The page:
Alpha-linolenic acid supplementation during human pregnancy does not effect cognitive functioning.

R.H.M. de Groot*, J.J.M.E. Adam, J. Jolles, G. Hornstra

*Corresponding author for this work

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Increasing evidence suggests a positive association between docosahexaenoic acid (DHA, 22:6n-3) and cognitive performance. In addition, pregnancy is associated with a reduction of the DHA status and cognitive deficits. In the current study, cognition was assessed in pregnant women receiving a margarine enriched with alpha-linolenic acid (ALA, 18:3n-3, the ultimate dietary precursor of DHA) and some linoleic acid (LA, 18:2n-6, to prevent a possible reduction in n-6 fatty acids). A control group received a margarine enriched with LA only. ALA supplementation hardly affected the maternal DHA status and no significant differences were found in cognitive performance between the two groups. This indicates that ALA supplementation during pregnancy does not affect cognitive performance during and 32 weeks after gestation. At week 14 of pregnancy and 32 weeks after delivery, higher plasma DHA levels were associated with lower cognitive performance as indicated by longer reaction times on the finger precuing task (partial correlation coefficients 0.3705 and 0.4633, respectively, P <0.01). Since this could imply an unexpected adverse association between DHA and certain aspects of cognitive functioning this certainly needs further investigation.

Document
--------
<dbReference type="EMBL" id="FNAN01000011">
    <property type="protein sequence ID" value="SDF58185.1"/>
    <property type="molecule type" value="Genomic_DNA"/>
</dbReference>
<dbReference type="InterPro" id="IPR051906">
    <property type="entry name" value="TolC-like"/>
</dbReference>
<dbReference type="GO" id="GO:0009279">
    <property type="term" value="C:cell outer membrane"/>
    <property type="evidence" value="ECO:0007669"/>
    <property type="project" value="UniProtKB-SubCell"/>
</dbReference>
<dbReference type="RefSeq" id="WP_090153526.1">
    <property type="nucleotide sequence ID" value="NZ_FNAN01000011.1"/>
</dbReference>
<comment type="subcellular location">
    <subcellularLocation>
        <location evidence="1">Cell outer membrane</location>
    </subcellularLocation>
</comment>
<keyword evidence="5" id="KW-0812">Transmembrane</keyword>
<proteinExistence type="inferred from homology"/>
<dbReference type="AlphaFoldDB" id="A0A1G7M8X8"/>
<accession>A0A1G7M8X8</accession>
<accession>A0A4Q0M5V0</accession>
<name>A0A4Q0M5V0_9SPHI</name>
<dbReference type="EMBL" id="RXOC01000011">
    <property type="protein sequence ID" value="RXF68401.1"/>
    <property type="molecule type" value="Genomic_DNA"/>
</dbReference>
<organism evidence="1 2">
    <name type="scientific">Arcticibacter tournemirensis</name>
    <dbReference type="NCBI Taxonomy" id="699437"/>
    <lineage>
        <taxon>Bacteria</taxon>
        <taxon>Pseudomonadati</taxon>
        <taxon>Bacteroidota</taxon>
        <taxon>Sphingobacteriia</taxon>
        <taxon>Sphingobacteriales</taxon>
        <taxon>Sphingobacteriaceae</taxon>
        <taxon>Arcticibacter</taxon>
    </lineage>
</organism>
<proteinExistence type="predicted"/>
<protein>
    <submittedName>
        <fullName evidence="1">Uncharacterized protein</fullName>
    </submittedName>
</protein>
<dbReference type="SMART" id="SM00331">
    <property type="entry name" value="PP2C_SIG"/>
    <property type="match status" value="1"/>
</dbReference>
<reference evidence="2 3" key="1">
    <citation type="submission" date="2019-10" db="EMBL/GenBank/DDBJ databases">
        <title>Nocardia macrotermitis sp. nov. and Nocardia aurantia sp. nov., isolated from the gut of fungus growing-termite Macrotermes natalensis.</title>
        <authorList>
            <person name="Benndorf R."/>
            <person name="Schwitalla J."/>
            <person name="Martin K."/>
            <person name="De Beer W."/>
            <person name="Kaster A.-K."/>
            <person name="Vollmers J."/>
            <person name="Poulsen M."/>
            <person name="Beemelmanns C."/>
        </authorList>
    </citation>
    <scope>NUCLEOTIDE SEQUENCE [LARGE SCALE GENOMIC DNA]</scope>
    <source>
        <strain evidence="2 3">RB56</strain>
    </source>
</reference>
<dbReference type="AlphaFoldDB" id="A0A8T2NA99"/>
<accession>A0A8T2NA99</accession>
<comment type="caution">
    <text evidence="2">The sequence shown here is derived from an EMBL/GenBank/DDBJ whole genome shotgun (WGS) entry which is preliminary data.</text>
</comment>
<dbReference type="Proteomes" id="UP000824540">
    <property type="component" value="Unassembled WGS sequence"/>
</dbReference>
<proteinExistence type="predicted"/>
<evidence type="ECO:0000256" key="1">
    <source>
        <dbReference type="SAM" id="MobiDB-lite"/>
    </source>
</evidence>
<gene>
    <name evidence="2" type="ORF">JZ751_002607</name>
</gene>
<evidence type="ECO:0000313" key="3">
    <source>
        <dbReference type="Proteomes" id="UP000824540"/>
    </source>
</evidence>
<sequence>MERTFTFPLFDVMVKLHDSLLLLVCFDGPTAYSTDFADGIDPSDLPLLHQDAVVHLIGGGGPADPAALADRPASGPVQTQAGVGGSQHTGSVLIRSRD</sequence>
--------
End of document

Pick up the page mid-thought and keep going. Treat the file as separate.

Original languageEnglish
Pages (from-to)41-47
JournalProstaglandins Leukotrienes and Essential Fatty Acids
Publication statusPublished - 1 Jan 2004


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